Scratch Notebooks (Draft)

Scratch Notebooks (Draft)

Chris Murphy · 20 September, 2020

Summary: In this pricing walkthrough, I’ll explore how I’d approach reimagining and repricing a 2012 product, repositioning it for sale in 2020. This is me thinking though the pricing and positioning for the scratch notebooks I’ll be selling at

My super-talented friend, Andy McMillan, sold five scratch notebooks for $10 in 2012 via his ‘designer supplies store’: Draft Supply Co. He described them as follows:

Your ideas should be celebrated, not your notebooks. They shouldn't be collectors’ items, or more famous than their owner. They should be filled with ideas, and your ideas want to be messy. —Andy McMillan

As a designer, I see things differently. Why not celebrate your ideas and your notebooks?

Your ideas should be celebrated, so too should your notebooks (and if they're collectors’ items, even better!). —Chris Murphy

Leonardo da Vinci's notebooks reside in the British Museum – over 500 years after his death – and we celebrate those. Perhaps you’re the next da Vinci? (In which case we need to get you some scratch notebooks tout-de-suite!)


The Scratch Notebook System

When Unit Editions launched their Kickstarter to publish Lance Wyman: The Visual Diaries 1973–1982 – I backed it instantly. Ever since I graduated from Glasgow School of Art in 1992 + 94, I've kept my notebooks using a personal organisational system

I love process and I believe process can and should be celebrated, which is why – when McMillan moved to the US – I bought all of his scratch notebooks. I'll be selling some of them soon, and I thought a walkthrough of my pricing might help others.

A Pricing Walkthrough

In this pricing walkthrough I’ll explore how I’d reimagine and reprice these notebooks for sale in 2020. I think McMilland priced the notebooks too low and I'm increasing the price.

You can see the scratch notebooks as McMillan positioned them via the wonderful Wayback Machine. You should probably take a round-trip there, to look at the scratch notebooks and the way they were positioned, before reading this.

I’ll be building a similar website to sell these notebooks (which I’ve bought lock, stock and barrel), but I’m adding value to the notebooks by including additional touchpoints and downloadable templates.

Reimagining the Product

I think five scratch notebooks for $10 is a little on the low side as I need to return a reasonable profit. I think Field Notes’ pricing – $9.95 for three Kraft notebooks – is closer. Field Notes notebooks are considerably smaller, but their brand is considerably larger and more well-established.

Thinking long-term, there's no reason why I can't build a brand around drawing materials aimed at designers. I just need to start.


Touchpoints Matter

I'd like to include little gifts – postcards, stickers, handwritten notes… – in our packaging, and I need to factor these in and cover their cost. I'd also like to consider associated products, other products a designer would use, for example, selling pen loops with The School of Design branding from Papelote.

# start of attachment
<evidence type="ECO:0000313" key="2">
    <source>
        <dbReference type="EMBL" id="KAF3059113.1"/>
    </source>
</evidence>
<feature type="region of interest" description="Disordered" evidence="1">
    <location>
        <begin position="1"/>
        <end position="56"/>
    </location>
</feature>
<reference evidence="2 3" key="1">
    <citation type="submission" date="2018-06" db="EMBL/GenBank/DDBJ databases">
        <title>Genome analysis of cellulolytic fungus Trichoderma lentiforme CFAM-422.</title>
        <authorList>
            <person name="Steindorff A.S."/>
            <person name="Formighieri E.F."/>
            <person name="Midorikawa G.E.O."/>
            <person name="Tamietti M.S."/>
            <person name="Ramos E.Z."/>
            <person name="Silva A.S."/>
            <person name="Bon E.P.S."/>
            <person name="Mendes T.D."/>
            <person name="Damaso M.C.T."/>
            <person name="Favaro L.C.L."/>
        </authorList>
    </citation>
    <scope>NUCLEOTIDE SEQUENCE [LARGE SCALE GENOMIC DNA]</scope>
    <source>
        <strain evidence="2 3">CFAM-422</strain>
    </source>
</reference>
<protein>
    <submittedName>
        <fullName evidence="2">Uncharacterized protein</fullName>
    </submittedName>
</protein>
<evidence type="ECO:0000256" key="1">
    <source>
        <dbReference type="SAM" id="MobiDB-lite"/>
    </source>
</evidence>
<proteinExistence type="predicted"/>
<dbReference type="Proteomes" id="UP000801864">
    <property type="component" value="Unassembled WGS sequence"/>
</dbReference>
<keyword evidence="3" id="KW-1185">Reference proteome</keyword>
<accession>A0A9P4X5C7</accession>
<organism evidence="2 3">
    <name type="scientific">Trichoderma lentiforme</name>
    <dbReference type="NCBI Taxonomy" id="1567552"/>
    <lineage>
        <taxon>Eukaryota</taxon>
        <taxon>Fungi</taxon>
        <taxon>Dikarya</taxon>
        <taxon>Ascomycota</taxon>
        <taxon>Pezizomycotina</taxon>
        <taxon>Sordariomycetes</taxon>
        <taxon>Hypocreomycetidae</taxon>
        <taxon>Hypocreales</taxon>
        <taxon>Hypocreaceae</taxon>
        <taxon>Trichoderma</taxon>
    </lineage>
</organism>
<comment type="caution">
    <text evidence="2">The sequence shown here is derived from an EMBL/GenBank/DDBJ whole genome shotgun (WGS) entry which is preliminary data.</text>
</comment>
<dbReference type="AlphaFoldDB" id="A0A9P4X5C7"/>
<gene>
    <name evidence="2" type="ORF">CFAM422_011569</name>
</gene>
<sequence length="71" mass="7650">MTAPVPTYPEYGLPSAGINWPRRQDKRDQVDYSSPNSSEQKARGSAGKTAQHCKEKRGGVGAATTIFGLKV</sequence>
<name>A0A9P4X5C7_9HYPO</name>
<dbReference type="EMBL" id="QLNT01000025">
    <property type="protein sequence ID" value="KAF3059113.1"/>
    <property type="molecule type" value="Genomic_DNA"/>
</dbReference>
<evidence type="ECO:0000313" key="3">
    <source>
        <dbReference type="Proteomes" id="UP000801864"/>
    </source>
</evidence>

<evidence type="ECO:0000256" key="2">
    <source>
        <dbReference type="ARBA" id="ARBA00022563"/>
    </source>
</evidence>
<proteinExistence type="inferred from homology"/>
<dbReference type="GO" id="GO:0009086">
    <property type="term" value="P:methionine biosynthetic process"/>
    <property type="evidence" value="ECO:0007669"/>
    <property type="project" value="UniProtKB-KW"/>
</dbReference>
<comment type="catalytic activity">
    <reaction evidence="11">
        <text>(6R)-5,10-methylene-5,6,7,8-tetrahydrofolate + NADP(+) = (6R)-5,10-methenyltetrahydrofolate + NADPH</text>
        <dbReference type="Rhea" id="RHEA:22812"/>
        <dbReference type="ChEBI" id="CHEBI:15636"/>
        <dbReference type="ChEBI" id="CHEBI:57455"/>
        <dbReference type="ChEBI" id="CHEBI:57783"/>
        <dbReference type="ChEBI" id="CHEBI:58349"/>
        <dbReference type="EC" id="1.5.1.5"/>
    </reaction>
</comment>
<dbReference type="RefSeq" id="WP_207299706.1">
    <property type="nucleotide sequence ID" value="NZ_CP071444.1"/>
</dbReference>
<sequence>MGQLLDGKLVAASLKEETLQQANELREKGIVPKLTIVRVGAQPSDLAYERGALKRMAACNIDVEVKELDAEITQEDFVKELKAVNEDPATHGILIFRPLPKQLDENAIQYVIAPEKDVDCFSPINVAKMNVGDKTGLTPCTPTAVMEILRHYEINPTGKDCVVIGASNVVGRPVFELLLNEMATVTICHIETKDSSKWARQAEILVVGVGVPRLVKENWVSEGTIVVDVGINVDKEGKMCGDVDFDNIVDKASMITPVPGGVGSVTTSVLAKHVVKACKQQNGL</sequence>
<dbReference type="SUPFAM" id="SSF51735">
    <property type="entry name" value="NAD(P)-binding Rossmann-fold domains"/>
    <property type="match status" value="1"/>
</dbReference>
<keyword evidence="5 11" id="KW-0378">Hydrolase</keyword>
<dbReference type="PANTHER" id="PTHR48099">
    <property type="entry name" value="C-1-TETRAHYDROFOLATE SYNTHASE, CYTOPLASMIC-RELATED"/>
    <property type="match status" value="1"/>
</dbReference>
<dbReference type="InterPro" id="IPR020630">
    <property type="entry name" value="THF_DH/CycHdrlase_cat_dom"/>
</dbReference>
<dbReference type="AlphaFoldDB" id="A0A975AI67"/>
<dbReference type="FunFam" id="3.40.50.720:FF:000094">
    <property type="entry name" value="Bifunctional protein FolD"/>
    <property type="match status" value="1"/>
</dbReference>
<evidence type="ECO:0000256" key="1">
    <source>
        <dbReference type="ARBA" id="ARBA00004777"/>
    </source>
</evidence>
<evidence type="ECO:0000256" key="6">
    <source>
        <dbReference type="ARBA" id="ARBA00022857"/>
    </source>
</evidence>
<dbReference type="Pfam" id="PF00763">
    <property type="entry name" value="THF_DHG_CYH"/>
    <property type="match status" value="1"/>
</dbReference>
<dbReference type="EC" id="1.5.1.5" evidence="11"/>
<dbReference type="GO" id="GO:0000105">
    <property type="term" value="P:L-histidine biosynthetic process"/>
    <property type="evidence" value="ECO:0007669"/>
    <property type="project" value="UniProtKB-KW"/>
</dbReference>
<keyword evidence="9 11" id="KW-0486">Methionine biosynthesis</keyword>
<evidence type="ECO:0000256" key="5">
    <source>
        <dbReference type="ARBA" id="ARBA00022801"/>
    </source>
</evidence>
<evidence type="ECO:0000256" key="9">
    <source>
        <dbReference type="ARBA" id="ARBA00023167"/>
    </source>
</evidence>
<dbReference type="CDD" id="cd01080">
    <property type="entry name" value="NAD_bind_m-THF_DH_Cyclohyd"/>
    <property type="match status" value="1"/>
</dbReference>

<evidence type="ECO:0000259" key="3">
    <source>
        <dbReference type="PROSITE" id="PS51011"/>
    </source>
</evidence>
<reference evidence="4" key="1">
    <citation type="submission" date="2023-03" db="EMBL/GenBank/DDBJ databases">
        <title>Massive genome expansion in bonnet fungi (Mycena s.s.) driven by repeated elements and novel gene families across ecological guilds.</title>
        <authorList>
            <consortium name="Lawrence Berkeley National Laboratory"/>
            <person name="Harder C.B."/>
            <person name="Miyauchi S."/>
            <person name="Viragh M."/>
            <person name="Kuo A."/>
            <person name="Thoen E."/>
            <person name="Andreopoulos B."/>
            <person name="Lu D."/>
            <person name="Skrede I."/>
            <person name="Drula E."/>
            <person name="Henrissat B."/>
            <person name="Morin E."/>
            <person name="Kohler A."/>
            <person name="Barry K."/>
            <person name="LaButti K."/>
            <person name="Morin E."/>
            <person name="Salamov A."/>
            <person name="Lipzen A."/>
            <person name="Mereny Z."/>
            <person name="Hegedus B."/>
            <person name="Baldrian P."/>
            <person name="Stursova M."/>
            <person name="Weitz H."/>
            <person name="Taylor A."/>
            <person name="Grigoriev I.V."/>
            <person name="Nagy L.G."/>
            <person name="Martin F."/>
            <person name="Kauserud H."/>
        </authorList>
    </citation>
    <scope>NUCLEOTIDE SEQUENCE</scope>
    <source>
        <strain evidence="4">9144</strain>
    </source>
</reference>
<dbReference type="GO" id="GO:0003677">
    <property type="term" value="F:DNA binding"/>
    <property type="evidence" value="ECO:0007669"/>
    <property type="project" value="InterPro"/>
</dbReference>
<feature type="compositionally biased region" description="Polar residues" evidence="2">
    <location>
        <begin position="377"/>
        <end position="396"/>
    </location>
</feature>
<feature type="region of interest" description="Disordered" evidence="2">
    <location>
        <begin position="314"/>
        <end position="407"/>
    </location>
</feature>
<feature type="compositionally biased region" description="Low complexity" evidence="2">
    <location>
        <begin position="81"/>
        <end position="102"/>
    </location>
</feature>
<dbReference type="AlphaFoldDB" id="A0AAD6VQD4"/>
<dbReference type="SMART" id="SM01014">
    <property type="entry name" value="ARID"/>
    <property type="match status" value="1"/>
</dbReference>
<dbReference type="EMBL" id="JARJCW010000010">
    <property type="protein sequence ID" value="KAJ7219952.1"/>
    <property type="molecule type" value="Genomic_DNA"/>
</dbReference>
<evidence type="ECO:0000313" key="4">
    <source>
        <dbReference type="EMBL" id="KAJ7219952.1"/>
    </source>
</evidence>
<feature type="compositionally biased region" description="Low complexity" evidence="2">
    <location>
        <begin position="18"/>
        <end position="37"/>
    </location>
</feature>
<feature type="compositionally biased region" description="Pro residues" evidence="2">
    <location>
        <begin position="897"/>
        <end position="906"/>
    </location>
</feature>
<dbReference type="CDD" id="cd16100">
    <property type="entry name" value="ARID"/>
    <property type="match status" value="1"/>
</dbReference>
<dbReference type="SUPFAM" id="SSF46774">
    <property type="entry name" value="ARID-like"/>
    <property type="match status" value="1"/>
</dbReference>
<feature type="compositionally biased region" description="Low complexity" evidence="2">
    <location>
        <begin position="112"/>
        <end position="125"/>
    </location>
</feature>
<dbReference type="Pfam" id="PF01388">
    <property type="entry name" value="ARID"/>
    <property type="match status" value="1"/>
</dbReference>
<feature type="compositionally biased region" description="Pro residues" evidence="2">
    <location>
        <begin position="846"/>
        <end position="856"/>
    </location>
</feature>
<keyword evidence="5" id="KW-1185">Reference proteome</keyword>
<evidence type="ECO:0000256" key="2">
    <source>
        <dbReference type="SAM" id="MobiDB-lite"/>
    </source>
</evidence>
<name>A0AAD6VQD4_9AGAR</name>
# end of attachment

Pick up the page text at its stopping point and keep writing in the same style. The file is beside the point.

The product range and the touchpoints are important because they're a part of the overall brand experience, and their cost needs to be covered. The kind of gifts I have in mind:

  • Stickers
  • Postcards
  • NFC Stickers
  • Pencils
  • Badges
  • Post-Its (Branded)

Lastly, the Draft Supply Co. scratch notebooks were essentially ‘just’ notebooks, albeit beautifully printed. I think there’s an opportunity to use product storytelling to develop the brand further. (This slidedeck, by me, at Notist explains Product Storytelling.)

I think I need to:

  1. Share more of the story of the printing process. The notebooks were printed by Oddi, a highly-respected printers with very high production values. We should share that story.
  2. Dive into the details (paper, print…) using some of the strategies that Field Notes use, as I explored in my Paint a Product Picture slidedeck.
  3. Imagine how these notebooks might be considered as the heart of an organisational system for designers. (Based on the system I use, which I'll explain.)

In closing: There’s an opportunity to reimagine the product, using product storytelling to position them at a higher price point.

This whole entry needs imagery. I need illustrations here or it’s too dry. I can use some from my Field Notes product storytelling slide deck. (Ensure all images are 16:9.)


Selling a System

I'd like to design and include downloadable and printable templates that extend the scratch notebooks purpose and value. Again, this adds value to the product, building out the story of the system and how I use it.

The downloadable and printable templates are inspired by two products: one imagined and designed, but never actually realised; and one real.

  1. In ~2008, I sketched out and artworked a set of grids for a series of bespoke printed scratch notebooks that would include a range of grids, from applied to absurd:
    • Dot Grid
    • Ruled
    • Diagonal / Isometric
    • Patterned
    • Calendar (Week, Month, Year)
    • Random / Experimental
    • Etc.
  2. In ~2019, I noticed Moleskine’s supplementary, membership-focused My Moleskine Beta, which makes a variety of templates for your Moleskins.